Particularly upon first listen, a ton of comparisons raced through my head. The dissonant, jarring and distinctive styles of Captain Beefheart and death metal band Gorguts both came to mind. In truth, while there are plenty of bands that will come to mind here for any versed avant nerd, Yowie have forged their own niche. Developing upon the sound of "Cryptoology", "Damning with Faint Praise" injects the style with greater precision and a more fitting production. For the most part however, the ingredients remain the same as they were eight years ago: furious, sporadic drumwork (I've read appropriate comparisons to Death Grips/Hella's Zach Hill), clean-toned guitars playing ugly, dissonant chords, sketchy bass grooves, and a miasmatic, rushing sense of composition. Each of these elements offer a challenge to the listener on their own, and if these instrumental tracks were being heard separately, it might give the impression of listless improvisation. Yowie's ingenuity occurs somewhere after the band throw all of their instruments and ideas into the mixing bowl. The style of composition is largely rhapsodic and barrages the listener with fresh ideas at a consistently furious pace. "Damning with Faint Praise" doesn't even reach the half-hour mark, but rest assured that it takes several listens before the chaos starts making sense. Although first impressions are bound to leave many listeners scratching their heads, there is the growing sense as listens go by that the initially obnoxious noise is the product of much thought and deliberation. The band's performance is kept raw and aggressive: I don't think I've ever heard a clean guitar tone sound so angry!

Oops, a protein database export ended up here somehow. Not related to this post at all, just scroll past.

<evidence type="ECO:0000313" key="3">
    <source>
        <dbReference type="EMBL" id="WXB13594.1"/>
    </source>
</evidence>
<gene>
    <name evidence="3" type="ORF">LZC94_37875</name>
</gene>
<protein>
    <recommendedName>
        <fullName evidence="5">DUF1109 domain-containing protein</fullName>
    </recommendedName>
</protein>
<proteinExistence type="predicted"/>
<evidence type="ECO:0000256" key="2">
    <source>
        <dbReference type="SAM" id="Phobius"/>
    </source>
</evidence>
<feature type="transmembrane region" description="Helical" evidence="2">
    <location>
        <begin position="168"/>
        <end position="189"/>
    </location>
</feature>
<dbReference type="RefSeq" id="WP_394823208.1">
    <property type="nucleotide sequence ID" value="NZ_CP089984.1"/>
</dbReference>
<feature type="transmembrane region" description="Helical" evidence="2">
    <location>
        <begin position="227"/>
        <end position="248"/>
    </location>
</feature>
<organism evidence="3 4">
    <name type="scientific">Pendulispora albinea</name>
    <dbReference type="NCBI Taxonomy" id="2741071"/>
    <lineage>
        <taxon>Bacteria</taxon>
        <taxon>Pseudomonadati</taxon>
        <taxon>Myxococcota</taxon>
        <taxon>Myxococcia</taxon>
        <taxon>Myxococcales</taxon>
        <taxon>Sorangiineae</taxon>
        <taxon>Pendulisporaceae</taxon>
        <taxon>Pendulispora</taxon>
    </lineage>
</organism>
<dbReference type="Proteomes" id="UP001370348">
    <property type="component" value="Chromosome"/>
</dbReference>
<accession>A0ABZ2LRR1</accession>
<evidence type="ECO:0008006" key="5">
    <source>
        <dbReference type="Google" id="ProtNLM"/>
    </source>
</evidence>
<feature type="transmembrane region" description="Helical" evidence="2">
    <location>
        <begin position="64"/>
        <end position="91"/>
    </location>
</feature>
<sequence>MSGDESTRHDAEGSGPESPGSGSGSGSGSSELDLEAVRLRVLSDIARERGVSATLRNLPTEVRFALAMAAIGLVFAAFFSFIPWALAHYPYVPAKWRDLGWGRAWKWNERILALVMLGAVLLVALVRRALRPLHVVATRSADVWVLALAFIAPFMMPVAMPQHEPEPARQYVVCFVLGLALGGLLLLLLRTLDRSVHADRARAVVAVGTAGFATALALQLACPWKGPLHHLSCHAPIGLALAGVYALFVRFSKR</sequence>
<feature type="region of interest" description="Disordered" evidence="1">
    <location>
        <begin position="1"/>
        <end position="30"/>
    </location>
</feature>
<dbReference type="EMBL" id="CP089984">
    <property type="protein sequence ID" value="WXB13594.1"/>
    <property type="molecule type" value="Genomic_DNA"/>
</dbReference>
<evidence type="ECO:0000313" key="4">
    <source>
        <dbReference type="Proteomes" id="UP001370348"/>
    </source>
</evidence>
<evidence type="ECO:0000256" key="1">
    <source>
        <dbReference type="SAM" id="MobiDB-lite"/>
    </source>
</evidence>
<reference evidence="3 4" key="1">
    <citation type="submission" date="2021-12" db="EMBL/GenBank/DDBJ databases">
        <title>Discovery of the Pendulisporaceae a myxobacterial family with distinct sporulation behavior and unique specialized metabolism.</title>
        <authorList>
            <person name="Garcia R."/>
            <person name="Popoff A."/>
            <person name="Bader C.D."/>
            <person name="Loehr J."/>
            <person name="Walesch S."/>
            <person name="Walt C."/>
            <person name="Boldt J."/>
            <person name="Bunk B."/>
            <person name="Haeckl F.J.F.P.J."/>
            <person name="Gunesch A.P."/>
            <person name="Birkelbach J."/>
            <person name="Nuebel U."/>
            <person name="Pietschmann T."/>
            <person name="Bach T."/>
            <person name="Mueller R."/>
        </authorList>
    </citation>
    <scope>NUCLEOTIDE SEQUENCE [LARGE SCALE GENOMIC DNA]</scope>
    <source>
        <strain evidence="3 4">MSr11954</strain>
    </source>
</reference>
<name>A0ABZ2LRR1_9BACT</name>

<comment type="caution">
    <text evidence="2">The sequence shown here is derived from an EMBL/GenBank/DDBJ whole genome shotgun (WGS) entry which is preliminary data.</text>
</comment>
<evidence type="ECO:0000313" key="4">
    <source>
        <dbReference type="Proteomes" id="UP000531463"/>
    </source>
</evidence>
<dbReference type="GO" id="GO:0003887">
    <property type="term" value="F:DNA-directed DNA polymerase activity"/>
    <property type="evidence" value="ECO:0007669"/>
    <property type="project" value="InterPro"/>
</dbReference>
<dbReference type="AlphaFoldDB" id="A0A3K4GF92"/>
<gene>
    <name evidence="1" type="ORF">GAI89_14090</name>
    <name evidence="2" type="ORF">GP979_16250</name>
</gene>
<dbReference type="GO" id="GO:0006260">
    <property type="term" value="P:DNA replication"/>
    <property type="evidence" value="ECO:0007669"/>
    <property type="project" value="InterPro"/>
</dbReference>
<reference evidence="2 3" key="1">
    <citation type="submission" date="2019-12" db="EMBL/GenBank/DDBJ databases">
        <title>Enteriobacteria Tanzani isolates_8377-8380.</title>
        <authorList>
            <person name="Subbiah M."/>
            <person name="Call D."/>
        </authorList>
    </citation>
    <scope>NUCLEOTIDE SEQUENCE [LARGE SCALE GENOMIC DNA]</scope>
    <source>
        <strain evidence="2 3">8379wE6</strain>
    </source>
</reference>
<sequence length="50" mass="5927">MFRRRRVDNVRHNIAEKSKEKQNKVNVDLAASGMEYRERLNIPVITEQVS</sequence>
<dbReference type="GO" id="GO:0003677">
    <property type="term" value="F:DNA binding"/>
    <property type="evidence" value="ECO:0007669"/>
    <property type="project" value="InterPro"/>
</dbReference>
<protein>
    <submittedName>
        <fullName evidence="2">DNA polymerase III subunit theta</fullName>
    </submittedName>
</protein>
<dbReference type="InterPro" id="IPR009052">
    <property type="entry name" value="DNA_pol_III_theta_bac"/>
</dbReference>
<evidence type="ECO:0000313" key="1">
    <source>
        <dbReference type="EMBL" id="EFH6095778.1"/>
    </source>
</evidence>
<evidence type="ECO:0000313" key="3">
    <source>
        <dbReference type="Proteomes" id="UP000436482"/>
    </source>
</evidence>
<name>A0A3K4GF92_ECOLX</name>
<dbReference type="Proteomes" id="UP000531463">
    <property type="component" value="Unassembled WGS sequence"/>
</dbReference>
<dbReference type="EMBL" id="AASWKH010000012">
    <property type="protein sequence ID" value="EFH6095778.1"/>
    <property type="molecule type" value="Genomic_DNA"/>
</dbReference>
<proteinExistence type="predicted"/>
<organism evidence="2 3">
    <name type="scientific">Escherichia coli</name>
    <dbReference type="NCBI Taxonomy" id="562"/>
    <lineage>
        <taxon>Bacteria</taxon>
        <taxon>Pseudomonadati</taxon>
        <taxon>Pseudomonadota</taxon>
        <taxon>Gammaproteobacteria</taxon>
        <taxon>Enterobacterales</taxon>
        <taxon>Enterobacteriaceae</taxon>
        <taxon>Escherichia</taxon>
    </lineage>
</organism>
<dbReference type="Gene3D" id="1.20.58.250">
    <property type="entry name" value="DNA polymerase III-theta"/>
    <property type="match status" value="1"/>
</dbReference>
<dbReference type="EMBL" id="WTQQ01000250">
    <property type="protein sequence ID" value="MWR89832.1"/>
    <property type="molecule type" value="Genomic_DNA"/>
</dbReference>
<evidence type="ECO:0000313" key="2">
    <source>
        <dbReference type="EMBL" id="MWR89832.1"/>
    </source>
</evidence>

Although there aren't any moments here that are memorable on their own, Yowie leaves a strong hollistic impression. Although it's certainly a challenging listen, "Damning with Faint Praise" is very consistent, both in terms of quality and its style. Although "I Could Care Less" opens with an uncharacteristic thirty second album break sparing percussion, Yowie use the same few elements throughout the album. Thanks in large part to the album's brevity and intensely busy compositions, the style never feels exhausted, if only a bit fatigued. Although the single-sighted direction here is as impressive as anything I've heard in math rock, it would have been more impressive to hear Yowie take their creativity down different avenues. In truth, "Damning with Faint Praise" isn't too much different from "Cryptooology", and anyone who loved or hated the debut is bound to feel the same way this time around. It may be something of a one-trick pony, but that doesn't negate the fact that- in terms of musicianship, composition, and style- Yowie are incredibly impressive. If you're open to a more dissonant and twisted shade of rock music, "Damning with Faint Praise" is highly recommended.